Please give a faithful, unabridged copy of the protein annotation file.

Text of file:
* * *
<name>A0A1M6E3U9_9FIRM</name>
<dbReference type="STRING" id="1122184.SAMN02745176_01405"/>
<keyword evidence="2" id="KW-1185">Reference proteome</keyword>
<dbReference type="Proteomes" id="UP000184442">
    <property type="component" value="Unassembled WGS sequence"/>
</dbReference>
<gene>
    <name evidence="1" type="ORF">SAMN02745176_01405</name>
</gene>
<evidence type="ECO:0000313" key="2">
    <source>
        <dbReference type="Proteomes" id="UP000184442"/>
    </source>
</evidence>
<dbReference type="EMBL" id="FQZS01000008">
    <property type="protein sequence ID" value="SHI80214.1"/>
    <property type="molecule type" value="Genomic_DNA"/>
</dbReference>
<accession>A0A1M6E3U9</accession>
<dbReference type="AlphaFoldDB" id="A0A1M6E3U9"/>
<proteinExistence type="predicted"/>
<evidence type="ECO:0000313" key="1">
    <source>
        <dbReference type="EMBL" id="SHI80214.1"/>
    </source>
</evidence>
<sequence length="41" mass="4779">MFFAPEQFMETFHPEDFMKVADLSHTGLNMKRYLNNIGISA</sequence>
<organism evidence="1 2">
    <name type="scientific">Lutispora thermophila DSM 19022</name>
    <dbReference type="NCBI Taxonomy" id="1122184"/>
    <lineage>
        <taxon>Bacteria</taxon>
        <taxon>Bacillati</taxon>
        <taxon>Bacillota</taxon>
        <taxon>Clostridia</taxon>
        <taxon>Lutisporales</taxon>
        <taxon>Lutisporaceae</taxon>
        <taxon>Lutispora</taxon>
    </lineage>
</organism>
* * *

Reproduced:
<name>A0A1M6E3U9_9FIRM</name>
<dbReference type="STRING" id="1122184.SAMN02745176_01405"/>
<keyword evidence="2" id="KW-1185">Reference proteome</keyword>
<dbReference type="Proteomes" id="UP000184442">
    <property type="component" value="Unassembled WGS sequence"/>
</dbReference>
<gene>
    <name evidence="1" type="ORF">SAMN02745176_01405</name>
</gene>
<evidence type="ECO:0000313" key="2">
    <source>
        <dbReference type="Proteomes" id="UP000184442"/>
    </source>
</evidence>
<dbReference type="EMBL" id="FQZS01000008">
    <property type="protein sequence ID" value="SHI80214.1"/>
    <property type="molecule type" value="Genomic_DNA"/>
</dbReference>
<accession>A0A1M6E3U9</accession>
<dbReference type="AlphaFoldDB" id="A0A1M6E3U9"/>
<proteinExistence type="predicted"/>
<evidence type="ECO:0000313" key="1">
    <source>
        <dbReference type="EMBL" id="SHI80214.1"/>
    </source>
</evidence>
<sequence length="41" mass="4779">MFFAPEQFMETFHPEDFMKVADLSHTGLNMKRYLNNIGISA</sequence>
<organism evidence="1 2">
    <name type="scientific">Lutispora thermophila DSM 19022</name>
    <dbReference type="NCBI Taxonomy" id="1122184"/>
    <lineage>
        <taxon>Bacteria</taxon>
        <taxon>Bacillati</taxon>
        <taxon>Bacillota</taxon>
        <taxon>Clostridia</taxon>
        <taxon>Lutisporales</taxon>
        <taxon>Lutisporaceae</taxon>
        <taxon>Lutispora</taxon>
    </lineage>
</organism>